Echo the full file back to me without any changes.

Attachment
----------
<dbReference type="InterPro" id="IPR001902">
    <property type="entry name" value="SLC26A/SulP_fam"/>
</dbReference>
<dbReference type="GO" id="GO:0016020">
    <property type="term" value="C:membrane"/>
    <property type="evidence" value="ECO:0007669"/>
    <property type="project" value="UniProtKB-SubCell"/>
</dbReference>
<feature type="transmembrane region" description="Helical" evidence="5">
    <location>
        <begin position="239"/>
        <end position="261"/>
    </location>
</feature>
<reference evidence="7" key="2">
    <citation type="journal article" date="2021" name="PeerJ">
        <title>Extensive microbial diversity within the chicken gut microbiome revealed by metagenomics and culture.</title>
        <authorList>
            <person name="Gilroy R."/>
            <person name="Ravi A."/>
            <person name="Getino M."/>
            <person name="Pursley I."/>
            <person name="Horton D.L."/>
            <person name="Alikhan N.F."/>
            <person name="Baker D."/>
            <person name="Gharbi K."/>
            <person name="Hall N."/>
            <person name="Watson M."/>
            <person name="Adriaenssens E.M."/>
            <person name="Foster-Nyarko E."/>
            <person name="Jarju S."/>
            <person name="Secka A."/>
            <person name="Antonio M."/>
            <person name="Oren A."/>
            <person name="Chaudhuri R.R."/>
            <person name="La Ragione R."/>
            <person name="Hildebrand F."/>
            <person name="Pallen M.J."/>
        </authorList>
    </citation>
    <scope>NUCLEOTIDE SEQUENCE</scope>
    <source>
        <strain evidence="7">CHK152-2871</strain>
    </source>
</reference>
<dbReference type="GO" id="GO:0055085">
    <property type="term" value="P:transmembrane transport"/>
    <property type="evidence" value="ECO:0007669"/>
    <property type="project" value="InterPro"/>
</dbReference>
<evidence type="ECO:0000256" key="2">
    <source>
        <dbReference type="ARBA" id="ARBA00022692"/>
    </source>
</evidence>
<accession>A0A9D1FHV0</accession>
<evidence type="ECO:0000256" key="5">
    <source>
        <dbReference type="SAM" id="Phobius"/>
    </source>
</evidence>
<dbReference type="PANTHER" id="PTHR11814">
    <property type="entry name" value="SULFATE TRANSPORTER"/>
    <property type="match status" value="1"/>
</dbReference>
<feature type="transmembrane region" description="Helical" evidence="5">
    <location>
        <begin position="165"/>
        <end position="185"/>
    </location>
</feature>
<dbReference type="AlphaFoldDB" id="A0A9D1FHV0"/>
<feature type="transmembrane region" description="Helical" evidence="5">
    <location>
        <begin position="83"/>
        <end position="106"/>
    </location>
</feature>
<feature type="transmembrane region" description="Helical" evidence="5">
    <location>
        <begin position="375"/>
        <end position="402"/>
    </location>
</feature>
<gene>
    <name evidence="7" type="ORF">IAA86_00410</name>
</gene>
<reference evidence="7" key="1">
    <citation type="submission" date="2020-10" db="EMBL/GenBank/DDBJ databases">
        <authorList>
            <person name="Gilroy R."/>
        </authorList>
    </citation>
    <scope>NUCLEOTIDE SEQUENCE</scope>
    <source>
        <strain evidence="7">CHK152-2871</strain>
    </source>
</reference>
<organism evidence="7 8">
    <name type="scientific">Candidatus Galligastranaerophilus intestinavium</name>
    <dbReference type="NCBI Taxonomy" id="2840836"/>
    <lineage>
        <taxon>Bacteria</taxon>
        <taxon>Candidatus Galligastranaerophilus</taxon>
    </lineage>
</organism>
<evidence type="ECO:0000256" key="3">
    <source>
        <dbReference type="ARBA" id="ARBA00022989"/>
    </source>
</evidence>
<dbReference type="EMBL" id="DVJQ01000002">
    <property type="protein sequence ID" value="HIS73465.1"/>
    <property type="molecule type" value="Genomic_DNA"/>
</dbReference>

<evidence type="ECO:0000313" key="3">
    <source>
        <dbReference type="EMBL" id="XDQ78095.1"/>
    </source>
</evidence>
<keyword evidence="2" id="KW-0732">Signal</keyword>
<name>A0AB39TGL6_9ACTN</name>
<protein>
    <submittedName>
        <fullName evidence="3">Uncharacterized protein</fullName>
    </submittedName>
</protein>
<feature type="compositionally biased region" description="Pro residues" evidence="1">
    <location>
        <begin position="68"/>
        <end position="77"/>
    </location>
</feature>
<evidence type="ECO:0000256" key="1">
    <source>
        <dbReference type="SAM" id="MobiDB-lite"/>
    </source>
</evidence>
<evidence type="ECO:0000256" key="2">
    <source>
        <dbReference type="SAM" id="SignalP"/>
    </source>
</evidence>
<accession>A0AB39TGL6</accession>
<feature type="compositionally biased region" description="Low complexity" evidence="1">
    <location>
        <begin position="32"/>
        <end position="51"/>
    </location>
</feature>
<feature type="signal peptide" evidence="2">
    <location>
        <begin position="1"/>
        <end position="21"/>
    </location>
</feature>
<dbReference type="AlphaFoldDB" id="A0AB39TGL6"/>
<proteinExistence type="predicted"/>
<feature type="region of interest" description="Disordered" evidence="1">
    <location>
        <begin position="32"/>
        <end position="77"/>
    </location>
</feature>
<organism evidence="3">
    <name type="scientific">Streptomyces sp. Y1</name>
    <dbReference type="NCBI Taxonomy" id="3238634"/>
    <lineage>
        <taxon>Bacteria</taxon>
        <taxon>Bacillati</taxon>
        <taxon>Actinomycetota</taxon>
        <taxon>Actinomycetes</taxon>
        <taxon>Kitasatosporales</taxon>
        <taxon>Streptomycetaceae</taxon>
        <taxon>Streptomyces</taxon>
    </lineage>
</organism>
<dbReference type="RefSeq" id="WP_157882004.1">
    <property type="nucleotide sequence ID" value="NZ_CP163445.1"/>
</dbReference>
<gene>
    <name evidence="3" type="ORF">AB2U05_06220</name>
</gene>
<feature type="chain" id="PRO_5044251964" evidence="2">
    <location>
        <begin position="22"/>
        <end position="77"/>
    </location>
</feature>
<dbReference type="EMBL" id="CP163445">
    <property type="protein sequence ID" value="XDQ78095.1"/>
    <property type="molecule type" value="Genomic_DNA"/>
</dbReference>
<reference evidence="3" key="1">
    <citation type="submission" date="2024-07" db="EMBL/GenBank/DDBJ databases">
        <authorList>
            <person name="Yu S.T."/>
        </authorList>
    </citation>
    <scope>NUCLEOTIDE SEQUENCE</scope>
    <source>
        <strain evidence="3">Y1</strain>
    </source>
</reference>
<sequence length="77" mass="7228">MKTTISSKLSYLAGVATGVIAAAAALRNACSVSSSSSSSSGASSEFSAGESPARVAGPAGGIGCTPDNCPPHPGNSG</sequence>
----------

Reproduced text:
<dbReference type="InterPro" id="IPR001902">
    <property type="entry name" value="SLC26A/SulP_fam"/>
</dbReference>
<dbReference type="GO" id="GO:0016020">
    <property type="term" value="C:membrane"/>
    <property type="evidence" value="ECO:0007669"/>
    <property type="project" value="UniProtKB-SubCell"/>
</dbReference>
<feature type="transmembrane region" description="Helical" evidence="5">
    <location>
        <begin position="239"/>
        <end position="261"/>
    </location>
</feature>
<reference evidence="7" key="2">
    <citation type="journal article" date="2021" name="PeerJ">
        <title>Extensive microbial diversity within the chicken gut microbiome revealed by metagenomics and culture.</title>
        <authorList>
            <person name="Gilroy R."/>
            <person name="Ravi A."/>
            <person name="Getino M."/>
            <person name="Pursley I."/>
            <person name="Horton D.L."/>
            <person name="Alikhan N.F."/>
            <person name="Baker D."/>
            <person name="Gharbi K."/>
            <person name="Hall N."/>
            <person name="Watson M."/>
            <person name="Adriaenssens E.M."/>
            <person name="Foster-Nyarko E."/>
            <person name="Jarju S."/>
            <person name="Secka A."/>
            <person name="Antonio M."/>
            <person name="Oren A."/>
            <person name="Chaudhuri R.R."/>
            <person name="La Ragione R."/>
            <person name="Hildebrand F."/>
            <person name="Pallen M.J."/>
        </authorList>
    </citation>
    <scope>NUCLEOTIDE SEQUENCE</scope>
    <source>
        <strain evidence="7">CHK152-2871</strain>
    </source>
</reference>
<dbReference type="GO" id="GO:0055085">
    <property type="term" value="P:transmembrane transport"/>
    <property type="evidence" value="ECO:0007669"/>
    <property type="project" value="InterPro"/>
</dbReference>
<evidence type="ECO:0000256" key="2">
    <source>
        <dbReference type="ARBA" id="ARBA00022692"/>
    </source>
</evidence>
<accession>A0A9D1FHV0</accession>
<evidence type="ECO:0000256" key="5">
    <source>
        <dbReference type="SAM" id="Phobius"/>
    </source>
</evidence>
<dbReference type="PANTHER" id="PTHR11814">
    <property type="entry name" value="SULFATE TRANSPORTER"/>
    <property type="match status" value="1"/>
</dbReference>
<feature type="transmembrane region" description="Helical" evidence="5">
    <location>
        <begin position="165"/>
        <end position="185"/>
    </location>
</feature>
<dbReference type="AlphaFoldDB" id="A0A9D1FHV0"/>
<feature type="transmembrane region" description="Helical" evidence="5">
    <location>
        <begin position="83"/>
        <end position="106"/>
    </location>
</feature>
<feature type="transmembrane region" description="Helical" evidence="5">
    <location>
        <begin position="375"/>
        <end position="402"/>
    </location>
</feature>
<gene>
    <name evidence="7" type="ORF">IAA86_00410</name>
</gene>
<reference evidence="7" key="1">
    <citation type="submission" date="2020-10" db="EMBL/GenBank/DDBJ databases">
        <authorList>
            <person name="Gilroy R."/>
        </authorList>
    </citation>
    <scope>NUCLEOTIDE SEQUENCE</scope>
    <source>
        <strain evidence="7">CHK152-2871</strain>
    </source>
</reference>
<organism evidence="7 8">
    <name type="scientific">Candidatus Galligastranaerophilus intestinavium</name>
    <dbReference type="NCBI Taxonomy" id="2840836"/>
    <lineage>
        <taxon>Bacteria</taxon>
        <taxon>Candidatus Galligastranaerophilus</taxon>
    </lineage>
</organism>
<evidence type="ECO:0000256" key="3">
    <source>
        <dbReference type="ARBA" id="ARBA00022989"/>
    </source>
</evidence>
<dbReference type="EMBL" id="DVJQ01000002">
    <property type="protein sequence ID" value="HIS73465.1"/>
    <property type="molecule type" value="Genomic_DNA"/>
</dbReference>

<evidence type="ECO:0000313" key="3">
    <source>
        <dbReference type="EMBL" id="XDQ78095.1"/>
    </source>
</evidence>
<keyword evidence="2" id="KW-0732">Signal</keyword>
<name>A0AB39TGL6_9ACTN</name>
<protein>
    <submittedName>
        <fullName evidence="3">Uncharacterized protein</fullName>
    </submittedName>
</protein>
<feature type="compositionally biased region" description="Pro residues" evidence="1">
    <location>
        <begin position="68"/>
        <end position="77"/>
    </location>
</feature>
<evidence type="ECO:0000256" key="1">
    <source>
        <dbReference type="SAM" id="MobiDB-lite"/>
    </source>
</evidence>
<evidence type="ECO:0000256" key="2">
    <source>
        <dbReference type="SAM" id="SignalP"/>
    </source>
</evidence>
<accession>A0AB39TGL6</accession>
<feature type="compositionally biased region" description="Low complexity" evidence="1">
    <location>
        <begin position="32"/>
        <end position="51"/>
    </location>
</feature>
<feature type="signal peptide" evidence="2">
    <location>
        <begin position="1"/>
        <end position="21"/>
    </location>
</feature>
<dbReference type="AlphaFoldDB" id="A0AB39TGL6"/>
<proteinExistence type="predicted"/>
<feature type="region of interest" description="Disordered" evidence="1">
    <location>
        <begin position="32"/>
        <end position="77"/>
    </location>
</feature>
<organism evidence="3">
    <name type="scientific">Streptomyces sp. Y1</name>
    <dbReference type="NCBI Taxonomy" id="3238634"/>
    <lineage>
        <taxon>Bacteria</taxon>
        <taxon>Bacillati</taxon>
        <taxon>Actinomycetota</taxon>
        <taxon>Actinomycetes</taxon>
        <taxon>Kitasatosporales</taxon>
        <taxon>Streptomycetaceae</taxon>
        <taxon>Streptomyces</taxon>
    </lineage>
</organism>
<dbReference type="RefSeq" id="WP_157882004.1">
    <property type="nucleotide sequence ID" value="NZ_CP163445.1"/>
</dbReference>
<gene>
    <name evidence="3" type="ORF">AB2U05_06220</name>
</gene>
<feature type="chain" id="PRO_5044251964" evidence="2">
    <location>
        <begin position="22"/>
        <end position="77"/>
    </location>
</feature>
<dbReference type="EMBL" id="CP163445">
    <property type="protein sequence ID" value="XDQ78095.1"/>
    <property type="molecule type" value="Genomic_DNA"/>
</dbReference>
<reference evidence="3" key="1">
    <citation type="submission" date="2024-07" db="EMBL/GenBank/DDBJ databases">
        <authorList>
            <person name="Yu S.T."/>
        </authorList>
    </citation>
    <scope>NUCLEOTIDE SEQUENCE</scope>
    <source>
        <strain evidence="3">Y1</strain>
    </source>
</reference>
<sequence length="77" mass="7228">MKTTISSKLSYLAGVATGVIAAAAALRNACSVSSSSSSSSGASSEFSAGESPARVAGPAGGIGCTPDNCPPHPGNSG</sequence>